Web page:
The newly released 13th issue of the Islamic State’s English-language Dabiq magazine begins with an article praising the Dec. 2 terrorist attack in San Bernardino, California. Abu Bakr al Baghdadi’s propagandists note that the husband and wife responsible for the massacre “not only” left “behind their comfortable lifestyle,” but also “left their baby daughter in the care of others knowing that they likely wouldn’t see her again in this life.”
The “caliphate” wants more Muslims to follow in the couple’s footsteps: “May Allah accept the sacrifices of our noble brother Syed Rizwan Farook and his blessed wife, accept them among the shuhadā’ [martyrs], and use their deeds as a means to awaken more Muslims in America, Europe, and Australia.”
However, most of the publication is devoted to other matters. The cover story is a lengthy denunciation of the “The Rafidah,” or rejectionists, a derogatory term used by Sunni jihadists to describe Shiites.
And, as in past issues of Dabiq, the Islamic State repeatedly criticizes al Qaeda and the Taliban. Even the cover article is used to denounce Ayman al Zawahiri for supposedly being soft on Shiites.
Indeed, the “caliphate” is clearly obsessed with its jihadist rivals.
Saudi Arabia’s “palace scholars”
The Islamic State and al Qaeda both denounced Saudi Arabia’s mass execution of more than 40 men in early January. Many of the men sentenced to death took part in al Qaeda’s attempt to destabilize the Saudi kingdom from 2003 to 2006. But the authors of Dabiq argue al Qaeda’s response to the Saudi executions was lacking.
Zawahiri “came out and criticized the apostate Saudi regime but made no mention of the evil scholars backing them,” Dabiq’s authors argue. Instead, Zawahiri “merely advised the ‘scholars’ of the Arabian Peninsula to speak out against the government.”
The “caliphate” urges its supporters to outdo al Qaeda and attack the Saudi clerical establishment. It “was already obligatory to spill the blood of these palace scholars,” Dabiq’s authors write, “for they had apostatized years ago, defending and supporting” those who wage “war against Islam.” After the mass execution, “the reason to kill them now is even greater.”
The jihadists who produce Dabiq ask: “When then will the Muslims of the Arabian Peninsula wake up and act out against the apostasy of these palace scholars?” They then answer their own question: “Indeed, these ‘scholars’ have broken their oaths with Allah and with the Muslims, just as they have targeted the religion with their lies and instigation against the people of jihad and piety.”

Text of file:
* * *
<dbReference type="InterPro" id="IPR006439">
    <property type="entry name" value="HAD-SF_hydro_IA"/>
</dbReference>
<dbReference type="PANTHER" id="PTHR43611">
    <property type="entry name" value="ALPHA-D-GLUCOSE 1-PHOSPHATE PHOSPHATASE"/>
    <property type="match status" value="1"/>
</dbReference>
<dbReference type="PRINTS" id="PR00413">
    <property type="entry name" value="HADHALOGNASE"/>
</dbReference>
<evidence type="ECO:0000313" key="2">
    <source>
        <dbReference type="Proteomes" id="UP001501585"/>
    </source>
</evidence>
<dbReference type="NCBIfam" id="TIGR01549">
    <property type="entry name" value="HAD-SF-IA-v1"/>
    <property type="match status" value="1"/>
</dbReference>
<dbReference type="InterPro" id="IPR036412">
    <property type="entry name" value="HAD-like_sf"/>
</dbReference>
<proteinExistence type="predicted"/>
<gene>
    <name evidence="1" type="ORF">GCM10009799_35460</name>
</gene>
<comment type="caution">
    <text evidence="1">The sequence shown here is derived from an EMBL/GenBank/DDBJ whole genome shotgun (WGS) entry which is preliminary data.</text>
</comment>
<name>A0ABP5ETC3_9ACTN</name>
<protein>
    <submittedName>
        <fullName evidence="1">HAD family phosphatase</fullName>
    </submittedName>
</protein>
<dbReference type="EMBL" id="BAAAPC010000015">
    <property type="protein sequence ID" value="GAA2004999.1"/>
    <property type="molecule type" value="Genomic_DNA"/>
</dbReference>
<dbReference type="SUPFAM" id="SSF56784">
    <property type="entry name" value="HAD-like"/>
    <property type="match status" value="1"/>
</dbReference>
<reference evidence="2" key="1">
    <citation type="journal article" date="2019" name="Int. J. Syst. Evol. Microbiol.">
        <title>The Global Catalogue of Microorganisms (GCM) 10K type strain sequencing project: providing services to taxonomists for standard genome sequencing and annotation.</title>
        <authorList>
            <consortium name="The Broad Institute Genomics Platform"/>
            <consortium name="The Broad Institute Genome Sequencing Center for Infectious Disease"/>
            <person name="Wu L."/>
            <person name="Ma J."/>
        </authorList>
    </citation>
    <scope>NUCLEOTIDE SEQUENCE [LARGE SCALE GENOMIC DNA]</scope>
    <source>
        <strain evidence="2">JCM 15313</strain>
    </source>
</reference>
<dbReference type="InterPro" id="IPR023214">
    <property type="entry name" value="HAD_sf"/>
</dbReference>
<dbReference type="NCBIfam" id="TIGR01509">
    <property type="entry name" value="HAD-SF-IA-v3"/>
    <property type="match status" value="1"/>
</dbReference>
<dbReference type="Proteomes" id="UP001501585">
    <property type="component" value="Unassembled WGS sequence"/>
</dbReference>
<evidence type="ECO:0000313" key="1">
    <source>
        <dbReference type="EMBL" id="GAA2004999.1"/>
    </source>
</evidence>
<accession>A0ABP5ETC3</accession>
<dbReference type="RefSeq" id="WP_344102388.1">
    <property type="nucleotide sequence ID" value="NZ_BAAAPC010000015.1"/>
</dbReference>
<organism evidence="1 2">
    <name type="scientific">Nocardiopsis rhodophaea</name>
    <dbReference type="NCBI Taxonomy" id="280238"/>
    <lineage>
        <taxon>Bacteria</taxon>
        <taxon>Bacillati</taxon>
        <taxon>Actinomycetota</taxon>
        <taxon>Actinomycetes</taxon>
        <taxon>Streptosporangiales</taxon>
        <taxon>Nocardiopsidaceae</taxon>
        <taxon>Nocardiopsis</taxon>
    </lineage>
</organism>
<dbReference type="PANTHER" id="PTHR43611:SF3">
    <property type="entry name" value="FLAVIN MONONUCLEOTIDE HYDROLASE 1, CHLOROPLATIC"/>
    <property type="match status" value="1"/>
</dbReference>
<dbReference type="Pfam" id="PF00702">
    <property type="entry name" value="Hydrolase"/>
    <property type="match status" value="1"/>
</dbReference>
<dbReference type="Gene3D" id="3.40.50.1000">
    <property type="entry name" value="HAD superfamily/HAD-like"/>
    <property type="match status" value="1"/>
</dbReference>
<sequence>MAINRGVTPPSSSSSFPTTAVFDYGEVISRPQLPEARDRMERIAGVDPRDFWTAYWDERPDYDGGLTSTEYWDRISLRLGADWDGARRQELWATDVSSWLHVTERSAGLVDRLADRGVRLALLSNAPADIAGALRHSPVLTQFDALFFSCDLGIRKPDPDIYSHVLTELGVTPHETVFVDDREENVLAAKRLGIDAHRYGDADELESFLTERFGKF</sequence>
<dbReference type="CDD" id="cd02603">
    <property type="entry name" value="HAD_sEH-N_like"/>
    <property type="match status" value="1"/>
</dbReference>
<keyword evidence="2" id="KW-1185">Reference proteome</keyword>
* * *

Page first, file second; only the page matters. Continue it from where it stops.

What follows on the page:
Dabiq confirms that the terrorist known as “Jihadi John,” who became infamous for beheading several victims on camera, was killed in a US airstrike in November 2015. The executioner’s real name was Mohammed Emwazi, but the Islamic State refers to him as “Abu Muharib al Muhajir.” Dabiq provides a short biography of his career.
Emwazi started down the jihadist path “[a]round the time” of al Qaeda’s July 7, 2005 bombings in London. He began to work with Bilal al Berjawi and Muhammad Saqr, two members of Shabaab, an official branch of al Qaeda. Both Berjawi and Saqr were killed in US drone strikes. Berjawi was a British citizen of Lebanese descent who served under some of al Qaeda’s most senior personnel in East Africa.
Baghdadi’s men are sensitive to the rivalry with al Qaeda even in telling Emwazi’s story. For instance, a footnote in Dabiq informs readers that Emwazi’s work with Berjawi and Saqr took place “before” Shabaab “joined the war against the Khilāfah [caliphate] under the leadership of Akhtar Mansour, the infamous agent of the murtadd Pakistani intelligence.”
Dabiq’s authors are referring to Shabaab’s crackdown on defectors who attempt to join Baghdadi’s group or one of its “provinces.” Akhtar Mansour (or Mullah Akhtar Mohammad Mansour) is the head of the Taliban. Last August, Zawahiri swore allegiance to Mansour on behalf of himself and all of the jihadists under his command, including those fighting in al Qaeda’s regional branches, such as Shabaab. The Islamic State frequently accuses Mansour and the Taliban of being agents of Pakistani intelligence.
The jihadists who produced Dabiq taunt Britain’s MI5, claiming Emwazi managed to make his way to Syria in 2012 despite the security service’s attempts to stop him. Here, too, Emwazi’s story contains an al Qaeda-related twist. The Islamic State reports that he joined Al Nusrah Front at a time when it was “operating” as an arm of Baghdadi’s Islamic State. In 2013, a rift between Abu Muhammad al Julani (who leads Al Nusrah) and Baghdadi became public. Julani refused Baghdadi’s attempt to command Al Nusrah and instead reaffirmed his allegiance directly to Ayman al Zawahiri. This leadership dispute evolved into a global competition between al Qaeda and the Islamic State that has raged ever since.